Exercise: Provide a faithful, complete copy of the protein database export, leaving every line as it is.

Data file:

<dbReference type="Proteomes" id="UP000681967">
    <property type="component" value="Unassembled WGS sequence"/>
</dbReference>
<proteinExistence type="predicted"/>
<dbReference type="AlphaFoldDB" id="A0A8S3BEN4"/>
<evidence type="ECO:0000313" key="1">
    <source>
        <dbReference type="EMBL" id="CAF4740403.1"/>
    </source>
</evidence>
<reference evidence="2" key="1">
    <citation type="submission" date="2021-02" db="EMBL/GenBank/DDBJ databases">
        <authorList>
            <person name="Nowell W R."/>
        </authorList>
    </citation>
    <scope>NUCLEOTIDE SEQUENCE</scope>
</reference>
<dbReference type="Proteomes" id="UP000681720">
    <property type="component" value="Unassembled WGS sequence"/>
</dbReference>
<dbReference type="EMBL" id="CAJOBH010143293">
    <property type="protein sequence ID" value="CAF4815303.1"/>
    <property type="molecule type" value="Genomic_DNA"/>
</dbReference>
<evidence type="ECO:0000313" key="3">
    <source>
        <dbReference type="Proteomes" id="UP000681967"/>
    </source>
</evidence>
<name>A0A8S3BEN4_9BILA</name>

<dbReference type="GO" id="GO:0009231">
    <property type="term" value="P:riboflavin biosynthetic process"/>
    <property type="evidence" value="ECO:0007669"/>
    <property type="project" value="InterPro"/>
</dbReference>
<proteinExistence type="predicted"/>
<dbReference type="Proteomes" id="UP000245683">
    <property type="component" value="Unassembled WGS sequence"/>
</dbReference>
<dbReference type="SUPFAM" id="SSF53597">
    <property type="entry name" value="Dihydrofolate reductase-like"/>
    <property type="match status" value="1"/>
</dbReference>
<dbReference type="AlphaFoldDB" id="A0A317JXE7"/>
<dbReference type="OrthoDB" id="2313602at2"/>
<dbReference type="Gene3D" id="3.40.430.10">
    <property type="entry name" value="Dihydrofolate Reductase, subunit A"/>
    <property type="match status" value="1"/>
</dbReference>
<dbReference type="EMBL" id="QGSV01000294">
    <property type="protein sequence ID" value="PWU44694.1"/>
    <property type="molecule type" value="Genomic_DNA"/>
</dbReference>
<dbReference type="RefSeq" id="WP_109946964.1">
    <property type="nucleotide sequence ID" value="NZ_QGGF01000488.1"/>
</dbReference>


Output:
<dbReference type="Proteomes" id="UP000681967">
    <property type="component" value="Unassembled WGS sequence"/>
</dbReference>
<proteinExistence type="predicted"/>
<dbReference type="AlphaFoldDB" id="A0A8S3BEN4"/>
<evidence type="ECO:0000313" key="1">
    <source>
        <dbReference type="EMBL" id="CAF4740403.1"/>
    </source>
</evidence>
<reference evidence="2" key="1">
    <citation type="submission" date="2021-02" db="EMBL/GenBank/DDBJ databases">
        <authorList>
            <person name="Nowell W R."/>
        </authorList>
    </citation>
    <scope>NUCLEOTIDE SEQUENCE</scope>
</reference>
<dbReference type="Proteomes" id="UP000681720">
    <property type="component" value="Unassembled WGS sequence"/>
</dbReference>
<dbReference type="EMBL" id="CAJOBH010143293">
    <property type="protein sequence ID" value="CAF4815303.1"/>
    <property type="molecule type" value="Genomic_DNA"/>
</dbReference>
<evidence type="ECO:0000313" key="3">
    <source>
        <dbReference type="Proteomes" id="UP000681967"/>
    </source>
</evidence>
<name>A0A8S3BEN4_9BILA</name>

<dbReference type="GO" id="GO:0009231">
    <property type="term" value="P:riboflavin biosynthetic process"/>
    <property type="evidence" value="ECO:0007669"/>
    <property type="project" value="InterPro"/>
</dbReference>
<proteinExistence type="predicted"/>
<dbReference type="Proteomes" id="UP000245683">
    <property type="component" value="Unassembled WGS sequence"/>
</dbReference>
<dbReference type="SUPFAM" id="SSF53597">
    <property type="entry name" value="Dihydrofolate reductase-like"/>
    <property type="match status" value="1"/>
</dbReference>
<dbReference type="AlphaFoldDB" id="A0A317JXE7"/>
<dbReference type="OrthoDB" id="2313602at2"/>
<dbReference type="Gene3D" id="3.40.430.10">
    <property type="entry name" value="Dihydrofolate Reductase, subunit A"/>
    <property type="match status" value="1"/>
</dbReference>
<dbReference type="EMBL" id="QGSV01000294">
    <property type="protein sequence ID" value="PWU44694.1"/>
    <property type="molecule type" value="Genomic_DNA"/>
</dbReference>
<dbReference type="RefSeq" id="WP_109946964.1">
    <property type="nucleotide sequence ID" value="NZ_QGGF01000488.1"/>
</dbReference>